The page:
12:15 PM - 1:00 PMRoom: Aud A Recent work on topological materials has revealed a wide variety of intriguing phenomena that may arise when particles move in "non-trivial" bands. Modern advances in experimental capabilities for controlling electronic, atomic, and optical systems raise the possibility that analogous phenomena may be generated dynamically in driven systems. In this talk I will review the basic ideas behind topological band theory, and then discuss the corresponding situation for periodically driven systems. In the driven case, intriguing new types of robust topological phenomena emerge. I will explain how this occurs, and give some outlook on recent and proposed experiments on these so-called Floquet topological insulators.1:00 PM LunchLunch1:00 PM - 2:15 PMRoom: canteen2:15 PM Particle physics from string theory - Andre Lukas (University of Oxford)Particle physics from string theory- Andre Lukas (University of Oxford)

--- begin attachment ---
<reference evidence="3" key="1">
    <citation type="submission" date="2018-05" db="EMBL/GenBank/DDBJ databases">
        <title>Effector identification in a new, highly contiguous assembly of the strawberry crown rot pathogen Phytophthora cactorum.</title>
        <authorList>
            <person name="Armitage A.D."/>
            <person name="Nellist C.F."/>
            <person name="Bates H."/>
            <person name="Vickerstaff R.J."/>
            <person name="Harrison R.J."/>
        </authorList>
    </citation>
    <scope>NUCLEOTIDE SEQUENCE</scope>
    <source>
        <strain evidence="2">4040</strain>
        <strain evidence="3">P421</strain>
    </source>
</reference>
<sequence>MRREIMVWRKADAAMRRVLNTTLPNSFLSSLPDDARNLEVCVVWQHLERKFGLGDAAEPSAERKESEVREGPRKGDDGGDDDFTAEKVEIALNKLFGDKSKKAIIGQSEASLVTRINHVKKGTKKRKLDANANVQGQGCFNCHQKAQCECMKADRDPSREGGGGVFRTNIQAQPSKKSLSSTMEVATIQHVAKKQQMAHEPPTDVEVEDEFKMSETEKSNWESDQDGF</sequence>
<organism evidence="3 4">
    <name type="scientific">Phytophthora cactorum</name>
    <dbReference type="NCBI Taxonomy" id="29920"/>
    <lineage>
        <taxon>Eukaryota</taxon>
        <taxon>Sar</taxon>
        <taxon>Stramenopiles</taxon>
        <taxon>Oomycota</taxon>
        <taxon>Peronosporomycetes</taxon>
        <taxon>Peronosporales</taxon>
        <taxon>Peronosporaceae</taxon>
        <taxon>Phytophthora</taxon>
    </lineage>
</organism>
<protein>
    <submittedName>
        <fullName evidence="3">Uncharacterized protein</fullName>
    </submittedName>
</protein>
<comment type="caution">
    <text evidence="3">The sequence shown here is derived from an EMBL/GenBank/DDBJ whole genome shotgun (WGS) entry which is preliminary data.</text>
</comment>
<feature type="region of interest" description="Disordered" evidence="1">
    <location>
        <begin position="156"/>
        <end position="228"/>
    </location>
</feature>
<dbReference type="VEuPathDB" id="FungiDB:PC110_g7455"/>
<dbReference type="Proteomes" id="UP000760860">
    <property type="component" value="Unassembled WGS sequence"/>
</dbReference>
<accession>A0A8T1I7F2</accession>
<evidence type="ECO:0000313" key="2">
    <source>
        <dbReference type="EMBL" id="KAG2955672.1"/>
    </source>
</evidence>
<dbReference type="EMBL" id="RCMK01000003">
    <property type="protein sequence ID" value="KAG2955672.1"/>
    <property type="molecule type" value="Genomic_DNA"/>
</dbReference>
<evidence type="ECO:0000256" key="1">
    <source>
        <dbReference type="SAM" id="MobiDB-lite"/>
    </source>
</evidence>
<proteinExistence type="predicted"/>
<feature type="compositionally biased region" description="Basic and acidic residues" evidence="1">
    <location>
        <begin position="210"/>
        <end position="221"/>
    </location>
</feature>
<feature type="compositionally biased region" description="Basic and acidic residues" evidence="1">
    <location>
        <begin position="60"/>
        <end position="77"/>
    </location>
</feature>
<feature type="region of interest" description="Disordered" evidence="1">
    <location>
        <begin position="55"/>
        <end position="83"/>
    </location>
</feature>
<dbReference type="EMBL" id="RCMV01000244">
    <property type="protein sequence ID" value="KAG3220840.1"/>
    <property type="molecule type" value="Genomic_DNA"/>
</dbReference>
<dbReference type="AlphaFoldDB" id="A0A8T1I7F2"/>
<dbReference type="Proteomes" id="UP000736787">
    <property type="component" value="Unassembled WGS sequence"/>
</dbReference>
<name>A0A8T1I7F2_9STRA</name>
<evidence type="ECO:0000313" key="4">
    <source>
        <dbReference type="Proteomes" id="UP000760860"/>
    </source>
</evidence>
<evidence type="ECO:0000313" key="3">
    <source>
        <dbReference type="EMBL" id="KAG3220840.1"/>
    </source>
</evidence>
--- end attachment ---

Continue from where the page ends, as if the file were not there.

2:15 PM - 3:00 PMRoom: Aud A String theory contains many of the generic features required for particle physics. Establishing the detailed connection between string theory and particle physics, however, is not straightforward and I will discuss some of the successes and problems in this area. In particular, I will describe some recent progress in constructing the standard model of particle physics from heterotic string theory.3:00 PM Solvable matter on 2d Causal Dynamical Triangulation? - John Wheater (University of Oxford)Solvable matter on 2d Causal Dynamical Triangulation?- John Wheater (University of Oxford)

3:00 PM - 3:45 PMRoom: Aud A Models with matter coupled to two dimensional CDT are hard to solve analytically, somewhat contrasting with matter coupled to dynamical triangulations which can be solved by a plethora of methods. Recently Atkin and Zohren introduced a restricted dimer model which can be solved. I’ll discuss some of its bizarre characteristics and introduce a generalisation that is also solvable and shows these to be somehow non-generic. Finally I’ll discuss whether these results are really representative in the continuum limit of a field theory coupled to 2d gravity.3:45 PM Concluding remarks - Subir Sarkar (NBI Copenhagen and University of Oxford)Concluding remarks- Subir Sarkar (NBI Copenhagen and University of Oxford)

3:45 PM - 4:00 PM4:00 PM Coffee/TeaCoffee/Tea4:00 PM - 4:30 PMRoom: Aud C